The Chase Freedom Flex℠ and Chase Freedom Unlimited® both offer insurance coverage for the financial cost of damage or theft to a rented vehicle. However, coverage through the collision damage waiver (CDW) is secondary insurance — it only kicks in after other forms of insurance (like your personal car insurance).
That’s why those who use rental cars more often may be better off with the Chase Sapphire Preferred® Card or the Chase Sapphire Reserve®, as both of these credit cards offer cardholders primary rental car insurance.
How the rental car collision damage waiver works
The CDWs from Chase Freedom Flex℠ and Chase Freedom Unlimited® provide reimbursement for damage resulting from collision or theft up to the cash value of a vehicle you rent with the card. But note that this benefit pays out only after other forms of insurance do.
The benefits guide states that the CDW will not pay for theft or damage that’s reimbursable by your own insurer, employer, employer’s insurance, or any other valid reimbursement.
That means the CDW from Chase Freedom Flex℠ and Chase Freedom Unlimited® is secondary insurance. It will only cover what your own car insurance doesn’t. In most cases, the benefit will cover your deductible, or perhaps the money you have to pay out of pocket when making a claim to your existing car insurance policy.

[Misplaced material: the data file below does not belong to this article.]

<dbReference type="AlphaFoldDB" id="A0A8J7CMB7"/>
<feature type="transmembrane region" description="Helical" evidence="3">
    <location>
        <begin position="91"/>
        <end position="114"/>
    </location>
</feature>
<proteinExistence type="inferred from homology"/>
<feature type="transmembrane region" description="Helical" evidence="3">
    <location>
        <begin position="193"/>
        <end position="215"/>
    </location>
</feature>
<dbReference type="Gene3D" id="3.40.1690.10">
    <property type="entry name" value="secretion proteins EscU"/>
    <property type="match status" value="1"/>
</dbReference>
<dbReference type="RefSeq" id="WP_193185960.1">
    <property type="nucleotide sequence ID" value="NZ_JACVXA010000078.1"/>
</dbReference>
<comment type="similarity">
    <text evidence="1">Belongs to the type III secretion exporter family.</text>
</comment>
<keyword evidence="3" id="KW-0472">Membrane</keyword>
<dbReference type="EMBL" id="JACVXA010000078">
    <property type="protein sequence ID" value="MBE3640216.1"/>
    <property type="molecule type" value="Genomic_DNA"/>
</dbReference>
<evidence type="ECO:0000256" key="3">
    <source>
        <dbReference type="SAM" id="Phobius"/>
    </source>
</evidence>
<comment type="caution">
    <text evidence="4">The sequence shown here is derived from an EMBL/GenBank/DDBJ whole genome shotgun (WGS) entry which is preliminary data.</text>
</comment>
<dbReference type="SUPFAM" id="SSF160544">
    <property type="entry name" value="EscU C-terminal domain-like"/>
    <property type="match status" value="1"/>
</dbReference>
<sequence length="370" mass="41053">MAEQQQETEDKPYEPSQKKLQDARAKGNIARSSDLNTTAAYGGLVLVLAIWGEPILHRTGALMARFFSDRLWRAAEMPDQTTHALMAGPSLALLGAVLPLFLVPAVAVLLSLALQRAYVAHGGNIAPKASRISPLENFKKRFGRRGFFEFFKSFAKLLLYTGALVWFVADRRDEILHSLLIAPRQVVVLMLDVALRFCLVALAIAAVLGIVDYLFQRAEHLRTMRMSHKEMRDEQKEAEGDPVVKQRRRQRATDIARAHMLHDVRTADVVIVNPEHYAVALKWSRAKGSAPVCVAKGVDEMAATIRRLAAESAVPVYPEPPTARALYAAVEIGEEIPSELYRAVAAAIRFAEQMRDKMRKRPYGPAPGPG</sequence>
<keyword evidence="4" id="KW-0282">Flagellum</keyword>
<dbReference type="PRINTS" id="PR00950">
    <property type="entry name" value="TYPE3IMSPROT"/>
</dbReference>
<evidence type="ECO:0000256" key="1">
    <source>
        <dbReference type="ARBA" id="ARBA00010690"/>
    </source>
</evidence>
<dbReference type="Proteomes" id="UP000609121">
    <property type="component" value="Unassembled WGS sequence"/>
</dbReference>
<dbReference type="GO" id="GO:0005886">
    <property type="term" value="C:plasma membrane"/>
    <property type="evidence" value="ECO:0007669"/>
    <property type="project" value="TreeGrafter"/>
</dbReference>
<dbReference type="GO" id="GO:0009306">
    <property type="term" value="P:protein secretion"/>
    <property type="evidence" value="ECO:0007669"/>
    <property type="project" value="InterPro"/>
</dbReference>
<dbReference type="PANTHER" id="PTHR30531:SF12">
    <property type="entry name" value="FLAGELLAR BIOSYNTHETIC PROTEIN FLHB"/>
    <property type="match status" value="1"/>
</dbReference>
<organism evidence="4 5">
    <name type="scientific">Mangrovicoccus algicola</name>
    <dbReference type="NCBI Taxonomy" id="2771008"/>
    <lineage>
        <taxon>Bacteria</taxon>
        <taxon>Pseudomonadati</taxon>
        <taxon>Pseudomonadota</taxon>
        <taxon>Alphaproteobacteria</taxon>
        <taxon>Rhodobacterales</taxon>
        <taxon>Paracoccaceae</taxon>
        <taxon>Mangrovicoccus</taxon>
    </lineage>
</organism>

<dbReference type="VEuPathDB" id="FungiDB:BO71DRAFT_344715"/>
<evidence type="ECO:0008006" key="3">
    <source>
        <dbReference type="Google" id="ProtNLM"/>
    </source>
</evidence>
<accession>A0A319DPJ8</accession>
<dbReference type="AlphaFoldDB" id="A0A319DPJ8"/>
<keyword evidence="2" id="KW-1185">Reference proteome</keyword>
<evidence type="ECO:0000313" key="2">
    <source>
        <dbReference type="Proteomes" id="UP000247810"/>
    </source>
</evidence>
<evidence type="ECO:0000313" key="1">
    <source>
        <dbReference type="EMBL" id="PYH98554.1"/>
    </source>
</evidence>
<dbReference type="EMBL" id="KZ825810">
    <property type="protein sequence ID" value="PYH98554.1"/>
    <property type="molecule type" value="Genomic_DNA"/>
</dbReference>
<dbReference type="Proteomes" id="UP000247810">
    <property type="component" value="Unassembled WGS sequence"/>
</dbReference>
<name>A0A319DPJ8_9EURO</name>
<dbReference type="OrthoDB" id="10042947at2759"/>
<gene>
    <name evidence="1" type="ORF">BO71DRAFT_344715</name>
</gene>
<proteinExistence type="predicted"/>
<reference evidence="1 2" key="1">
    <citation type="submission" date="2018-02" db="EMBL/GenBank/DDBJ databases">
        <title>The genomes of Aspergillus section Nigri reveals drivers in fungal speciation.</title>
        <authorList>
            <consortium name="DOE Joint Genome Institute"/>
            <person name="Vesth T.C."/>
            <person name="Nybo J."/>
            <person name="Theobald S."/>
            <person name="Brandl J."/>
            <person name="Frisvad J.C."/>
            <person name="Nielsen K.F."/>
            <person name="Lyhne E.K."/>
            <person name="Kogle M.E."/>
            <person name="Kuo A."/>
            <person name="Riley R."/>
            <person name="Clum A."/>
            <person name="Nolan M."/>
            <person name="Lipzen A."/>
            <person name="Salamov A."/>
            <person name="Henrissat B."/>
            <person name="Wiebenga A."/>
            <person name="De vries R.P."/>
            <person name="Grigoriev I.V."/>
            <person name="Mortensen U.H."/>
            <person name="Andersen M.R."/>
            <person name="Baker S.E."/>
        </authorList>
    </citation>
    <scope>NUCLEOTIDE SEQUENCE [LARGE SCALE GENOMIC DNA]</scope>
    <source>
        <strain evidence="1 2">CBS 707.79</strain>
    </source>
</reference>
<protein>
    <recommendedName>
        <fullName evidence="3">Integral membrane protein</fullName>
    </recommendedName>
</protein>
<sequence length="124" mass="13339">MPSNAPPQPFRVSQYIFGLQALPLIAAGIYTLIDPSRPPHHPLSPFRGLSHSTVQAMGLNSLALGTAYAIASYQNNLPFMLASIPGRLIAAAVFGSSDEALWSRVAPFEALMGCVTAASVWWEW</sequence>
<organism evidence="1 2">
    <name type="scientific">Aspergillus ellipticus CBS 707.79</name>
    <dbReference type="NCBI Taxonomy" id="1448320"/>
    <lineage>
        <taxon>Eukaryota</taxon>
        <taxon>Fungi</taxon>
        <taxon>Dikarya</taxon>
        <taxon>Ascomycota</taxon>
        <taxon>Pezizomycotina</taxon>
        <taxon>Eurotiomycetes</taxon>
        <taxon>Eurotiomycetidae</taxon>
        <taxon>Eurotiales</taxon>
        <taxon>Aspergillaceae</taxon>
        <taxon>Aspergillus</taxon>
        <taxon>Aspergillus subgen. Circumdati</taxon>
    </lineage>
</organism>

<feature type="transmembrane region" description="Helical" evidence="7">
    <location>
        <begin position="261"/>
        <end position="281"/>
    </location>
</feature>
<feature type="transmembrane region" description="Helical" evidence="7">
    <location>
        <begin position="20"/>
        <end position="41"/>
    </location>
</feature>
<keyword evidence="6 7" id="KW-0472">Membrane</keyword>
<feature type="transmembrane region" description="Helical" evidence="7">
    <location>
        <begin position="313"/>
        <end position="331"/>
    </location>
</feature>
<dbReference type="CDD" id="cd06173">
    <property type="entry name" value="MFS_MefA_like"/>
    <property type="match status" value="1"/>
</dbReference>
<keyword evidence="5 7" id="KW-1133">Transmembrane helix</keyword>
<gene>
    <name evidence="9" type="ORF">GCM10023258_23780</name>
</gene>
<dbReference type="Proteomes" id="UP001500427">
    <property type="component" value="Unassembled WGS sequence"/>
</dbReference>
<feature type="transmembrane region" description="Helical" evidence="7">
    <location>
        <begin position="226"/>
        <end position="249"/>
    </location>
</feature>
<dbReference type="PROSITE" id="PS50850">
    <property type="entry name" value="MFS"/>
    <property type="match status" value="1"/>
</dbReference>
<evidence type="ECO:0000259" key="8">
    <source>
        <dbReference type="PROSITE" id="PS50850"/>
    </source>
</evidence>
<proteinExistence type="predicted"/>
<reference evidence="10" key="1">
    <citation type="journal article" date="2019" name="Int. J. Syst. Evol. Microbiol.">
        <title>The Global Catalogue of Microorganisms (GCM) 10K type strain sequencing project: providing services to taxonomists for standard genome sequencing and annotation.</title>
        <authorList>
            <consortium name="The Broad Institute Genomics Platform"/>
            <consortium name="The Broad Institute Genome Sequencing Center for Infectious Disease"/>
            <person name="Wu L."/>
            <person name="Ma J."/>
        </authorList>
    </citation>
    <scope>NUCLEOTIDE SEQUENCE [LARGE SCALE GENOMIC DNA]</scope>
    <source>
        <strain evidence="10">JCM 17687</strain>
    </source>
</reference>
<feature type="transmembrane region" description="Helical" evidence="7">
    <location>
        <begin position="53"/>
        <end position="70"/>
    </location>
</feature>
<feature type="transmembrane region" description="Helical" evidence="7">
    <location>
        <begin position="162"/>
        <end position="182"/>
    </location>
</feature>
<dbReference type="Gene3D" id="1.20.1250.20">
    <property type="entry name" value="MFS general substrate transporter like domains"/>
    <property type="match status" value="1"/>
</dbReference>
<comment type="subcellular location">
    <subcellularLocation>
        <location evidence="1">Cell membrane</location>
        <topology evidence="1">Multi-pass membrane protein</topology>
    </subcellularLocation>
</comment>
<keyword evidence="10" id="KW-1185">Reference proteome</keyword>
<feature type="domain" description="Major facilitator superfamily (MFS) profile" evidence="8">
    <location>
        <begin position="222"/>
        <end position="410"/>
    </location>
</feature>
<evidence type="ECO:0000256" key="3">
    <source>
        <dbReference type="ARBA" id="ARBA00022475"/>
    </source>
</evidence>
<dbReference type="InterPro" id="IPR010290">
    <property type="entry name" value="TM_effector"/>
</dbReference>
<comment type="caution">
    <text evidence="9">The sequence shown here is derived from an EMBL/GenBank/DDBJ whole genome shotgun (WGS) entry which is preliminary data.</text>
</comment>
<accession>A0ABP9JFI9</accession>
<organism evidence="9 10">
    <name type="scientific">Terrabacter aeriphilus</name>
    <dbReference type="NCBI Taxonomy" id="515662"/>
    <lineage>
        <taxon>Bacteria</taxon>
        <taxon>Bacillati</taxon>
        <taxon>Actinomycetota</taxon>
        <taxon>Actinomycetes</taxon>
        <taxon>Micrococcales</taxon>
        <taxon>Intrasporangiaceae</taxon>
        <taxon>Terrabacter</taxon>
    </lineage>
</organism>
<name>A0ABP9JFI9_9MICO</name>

Other Chase credit cards provide primary insurance, which steps in before your personal car insurance when you make a claim. The Chase Sapphire Preferred® Card is one such card, but unlike the Chase Freedom Flex℠ and Chase Freedom Unlimited®, it carries an annual fee of $95.
How to get this benefit
You receive a CDW from the Chase Freedom Flex℠ or Chase Freedom Unlimited® when you use the card to pay for the entirety of the car rental transaction and decline similar coverage from the car rental company.
Here’s the two-step process for getting a CDW:
- Complete the entire rental transaction using your card that’s eligible for the benefit.
- Decline the rental company’s collision damage waiver or similar provision if it’s offered to you. The company may refer to the collision damage waiver as a CDW or LDW (loss damage waiver) in their contract or when speaking with you. If you accept the collision damage waiver offered by the rental company, you will not be eligible for the auto rental CDW.
The CDW reimburses cardholders for any covered damage or loss up to the cash value of the rental car. This benefit only covers rental periods of up to 31 consecutive days, and the entire transaction must be initiated and completed on your Chase credit card.
Here are some of the common covered losses:
- Physical damage and theft of the covered rental vehicle
- Reasonable towing charges to take the vehicle to the nearest qualified repair facility
- Valid loss-of-use charges the rental company assesses while the vehicle is being repaired
Loss-of-use coverage is very important, as few people realize that they’re responsible for paying to rent the car while it’s in service for repairs. For example, if a collision results in damage that takes a week to fix, the renter has to pay for that week it was out of use. Credit card rental car insurance can be very valuable here.